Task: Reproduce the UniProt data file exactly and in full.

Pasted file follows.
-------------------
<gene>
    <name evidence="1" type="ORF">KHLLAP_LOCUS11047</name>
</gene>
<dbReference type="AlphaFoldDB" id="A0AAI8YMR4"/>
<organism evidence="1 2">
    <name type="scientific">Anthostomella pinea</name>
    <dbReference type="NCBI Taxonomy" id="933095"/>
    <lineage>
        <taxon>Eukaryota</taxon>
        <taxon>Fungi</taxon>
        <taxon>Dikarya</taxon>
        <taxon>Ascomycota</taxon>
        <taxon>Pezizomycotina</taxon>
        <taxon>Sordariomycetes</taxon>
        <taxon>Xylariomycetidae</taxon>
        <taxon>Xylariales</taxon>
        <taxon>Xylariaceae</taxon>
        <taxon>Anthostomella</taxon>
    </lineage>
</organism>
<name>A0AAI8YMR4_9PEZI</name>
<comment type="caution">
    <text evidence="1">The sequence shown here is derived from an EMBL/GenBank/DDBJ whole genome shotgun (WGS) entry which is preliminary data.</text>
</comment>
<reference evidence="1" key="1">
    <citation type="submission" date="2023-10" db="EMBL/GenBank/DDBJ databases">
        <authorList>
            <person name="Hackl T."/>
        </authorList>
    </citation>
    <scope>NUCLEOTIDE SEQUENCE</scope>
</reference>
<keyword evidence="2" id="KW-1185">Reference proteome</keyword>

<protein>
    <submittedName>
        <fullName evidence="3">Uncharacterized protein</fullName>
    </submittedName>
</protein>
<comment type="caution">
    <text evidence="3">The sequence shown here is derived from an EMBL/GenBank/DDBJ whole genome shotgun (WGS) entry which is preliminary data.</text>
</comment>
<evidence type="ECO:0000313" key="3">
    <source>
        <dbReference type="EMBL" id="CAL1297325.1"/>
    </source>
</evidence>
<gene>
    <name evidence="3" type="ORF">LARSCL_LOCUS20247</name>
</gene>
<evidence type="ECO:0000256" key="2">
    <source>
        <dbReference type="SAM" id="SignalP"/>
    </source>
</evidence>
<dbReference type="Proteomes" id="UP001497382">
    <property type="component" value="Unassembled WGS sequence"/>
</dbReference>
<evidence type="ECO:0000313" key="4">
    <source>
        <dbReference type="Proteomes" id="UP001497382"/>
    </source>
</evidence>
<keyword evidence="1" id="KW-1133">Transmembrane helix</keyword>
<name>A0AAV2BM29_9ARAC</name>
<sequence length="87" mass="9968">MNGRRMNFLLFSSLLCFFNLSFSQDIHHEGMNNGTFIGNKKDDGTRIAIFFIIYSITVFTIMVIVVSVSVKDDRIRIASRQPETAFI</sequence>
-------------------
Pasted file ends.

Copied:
<gene>
    <name evidence="1" type="ORF">KHLLAP_LOCUS11047</name>
</gene>
<dbReference type="AlphaFoldDB" id="A0AAI8YMR4"/>
<organism evidence="1 2">
    <name type="scientific">Anthostomella pinea</name>
    <dbReference type="NCBI Taxonomy" id="933095"/>
    <lineage>
        <taxon>Eukaryota</taxon>
        <taxon>Fungi</taxon>
        <taxon>Dikarya</taxon>
        <taxon>Ascomycota</taxon>
        <taxon>Pezizomycotina</taxon>
        <taxon>Sordariomycetes</taxon>
        <taxon>Xylariomycetidae</taxon>
        <taxon>Xylariales</taxon>
        <taxon>Xylariaceae</taxon>
        <taxon>Anthostomella</taxon>
    </lineage>
</organism>
<name>A0AAI8YMR4_9PEZI</name>
<comment type="caution">
    <text evidence="1">The sequence shown here is derived from an EMBL/GenBank/DDBJ whole genome shotgun (WGS) entry which is preliminary data.</text>
</comment>
<reference evidence="1" key="1">
    <citation type="submission" date="2023-10" db="EMBL/GenBank/DDBJ databases">
        <authorList>
            <person name="Hackl T."/>
        </authorList>
    </citation>
    <scope>NUCLEOTIDE SEQUENCE</scope>
</reference>
<keyword evidence="2" id="KW-1185">Reference proteome</keyword>

<protein>
    <submittedName>
        <fullName evidence="3">Uncharacterized protein</fullName>
    </submittedName>
</protein>
<comment type="caution">
    <text evidence="3">The sequence shown here is derived from an EMBL/GenBank/DDBJ whole genome shotgun (WGS) entry which is preliminary data.</text>
</comment>
<evidence type="ECO:0000313" key="3">
    <source>
        <dbReference type="EMBL" id="CAL1297325.1"/>
    </source>
</evidence>
<gene>
    <name evidence="3" type="ORF">LARSCL_LOCUS20247</name>
</gene>
<evidence type="ECO:0000256" key="2">
    <source>
        <dbReference type="SAM" id="SignalP"/>
    </source>
</evidence>
<dbReference type="Proteomes" id="UP001497382">
    <property type="component" value="Unassembled WGS sequence"/>
</dbReference>
<evidence type="ECO:0000313" key="4">
    <source>
        <dbReference type="Proteomes" id="UP001497382"/>
    </source>
</evidence>
<keyword evidence="1" id="KW-1133">Transmembrane helix</keyword>
<name>A0AAV2BM29_9ARAC</name>
<sequence length="87" mass="9968">MNGRRMNFLLFSSLLCFFNLSFSQDIHHEGMNNGTFIGNKKDDGTRIAIFFIIYSITVFTIMVIVVSVSVKDDRIRIASRQPETAFI</sequence>